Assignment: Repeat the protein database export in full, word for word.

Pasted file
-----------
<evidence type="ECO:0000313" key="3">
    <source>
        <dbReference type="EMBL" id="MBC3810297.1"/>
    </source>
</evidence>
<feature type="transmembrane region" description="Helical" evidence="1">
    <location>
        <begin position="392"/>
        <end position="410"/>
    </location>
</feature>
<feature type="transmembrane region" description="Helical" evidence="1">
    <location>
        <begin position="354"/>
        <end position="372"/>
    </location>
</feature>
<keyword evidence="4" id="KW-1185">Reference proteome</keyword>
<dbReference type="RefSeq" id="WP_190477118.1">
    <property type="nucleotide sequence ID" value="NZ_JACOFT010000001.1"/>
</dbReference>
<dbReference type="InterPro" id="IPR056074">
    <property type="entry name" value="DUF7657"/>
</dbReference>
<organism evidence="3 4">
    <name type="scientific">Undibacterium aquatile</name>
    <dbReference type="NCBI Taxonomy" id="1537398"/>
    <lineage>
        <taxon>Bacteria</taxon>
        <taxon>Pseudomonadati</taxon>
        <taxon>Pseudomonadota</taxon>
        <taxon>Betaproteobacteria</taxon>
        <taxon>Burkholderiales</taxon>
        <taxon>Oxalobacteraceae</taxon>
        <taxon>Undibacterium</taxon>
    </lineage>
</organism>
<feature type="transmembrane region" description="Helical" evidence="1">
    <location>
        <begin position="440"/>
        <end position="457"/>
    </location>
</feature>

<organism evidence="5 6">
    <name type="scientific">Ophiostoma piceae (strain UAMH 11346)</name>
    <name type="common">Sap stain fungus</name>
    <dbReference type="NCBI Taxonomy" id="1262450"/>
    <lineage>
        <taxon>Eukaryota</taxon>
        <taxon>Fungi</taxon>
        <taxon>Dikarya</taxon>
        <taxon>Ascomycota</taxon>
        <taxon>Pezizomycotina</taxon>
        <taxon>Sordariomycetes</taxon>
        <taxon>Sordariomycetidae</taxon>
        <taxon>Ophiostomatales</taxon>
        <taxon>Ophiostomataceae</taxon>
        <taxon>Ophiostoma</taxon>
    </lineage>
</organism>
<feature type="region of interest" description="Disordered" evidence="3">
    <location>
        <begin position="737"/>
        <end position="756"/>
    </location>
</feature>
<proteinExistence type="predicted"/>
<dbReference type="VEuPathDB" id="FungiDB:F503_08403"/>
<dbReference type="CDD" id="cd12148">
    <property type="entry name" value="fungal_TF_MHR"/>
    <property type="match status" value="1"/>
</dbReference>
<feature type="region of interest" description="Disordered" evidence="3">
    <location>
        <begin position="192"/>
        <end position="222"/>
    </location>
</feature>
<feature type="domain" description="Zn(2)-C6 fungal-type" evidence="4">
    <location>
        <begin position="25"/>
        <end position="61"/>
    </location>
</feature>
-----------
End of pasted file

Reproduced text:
<evidence type="ECO:0000313" key="3">
    <source>
        <dbReference type="EMBL" id="MBC3810297.1"/>
    </source>
</evidence>
<feature type="transmembrane region" description="Helical" evidence="1">
    <location>
        <begin position="392"/>
        <end position="410"/>
    </location>
</feature>
<feature type="transmembrane region" description="Helical" evidence="1">
    <location>
        <begin position="354"/>
        <end position="372"/>
    </location>
</feature>
<keyword evidence="4" id="KW-1185">Reference proteome</keyword>
<dbReference type="RefSeq" id="WP_190477118.1">
    <property type="nucleotide sequence ID" value="NZ_JACOFT010000001.1"/>
</dbReference>
<dbReference type="InterPro" id="IPR056074">
    <property type="entry name" value="DUF7657"/>
</dbReference>
<organism evidence="3 4">
    <name type="scientific">Undibacterium aquatile</name>
    <dbReference type="NCBI Taxonomy" id="1537398"/>
    <lineage>
        <taxon>Bacteria</taxon>
        <taxon>Pseudomonadati</taxon>
        <taxon>Pseudomonadota</taxon>
        <taxon>Betaproteobacteria</taxon>
        <taxon>Burkholderiales</taxon>
        <taxon>Oxalobacteraceae</taxon>
        <taxon>Undibacterium</taxon>
    </lineage>
</organism>
<feature type="transmembrane region" description="Helical" evidence="1">
    <location>
        <begin position="440"/>
        <end position="457"/>
    </location>
</feature>

<organism evidence="5 6">
    <name type="scientific">Ophiostoma piceae (strain UAMH 11346)</name>
    <name type="common">Sap stain fungus</name>
    <dbReference type="NCBI Taxonomy" id="1262450"/>
    <lineage>
        <taxon>Eukaryota</taxon>
        <taxon>Fungi</taxon>
        <taxon>Dikarya</taxon>
        <taxon>Ascomycota</taxon>
        <taxon>Pezizomycotina</taxon>
        <taxon>Sordariomycetes</taxon>
        <taxon>Sordariomycetidae</taxon>
        <taxon>Ophiostomatales</taxon>
        <taxon>Ophiostomataceae</taxon>
        <taxon>Ophiostoma</taxon>
    </lineage>
</organism>
<feature type="region of interest" description="Disordered" evidence="3">
    <location>
        <begin position="737"/>
        <end position="756"/>
    </location>
</feature>
<proteinExistence type="predicted"/>
<dbReference type="VEuPathDB" id="FungiDB:F503_08403"/>
<dbReference type="CDD" id="cd12148">
    <property type="entry name" value="fungal_TF_MHR"/>
    <property type="match status" value="1"/>
</dbReference>
<feature type="region of interest" description="Disordered" evidence="3">
    <location>
        <begin position="192"/>
        <end position="222"/>
    </location>
</feature>
<feature type="domain" description="Zn(2)-C6 fungal-type" evidence="4">
    <location>
        <begin position="25"/>
        <end position="61"/>
    </location>
</feature>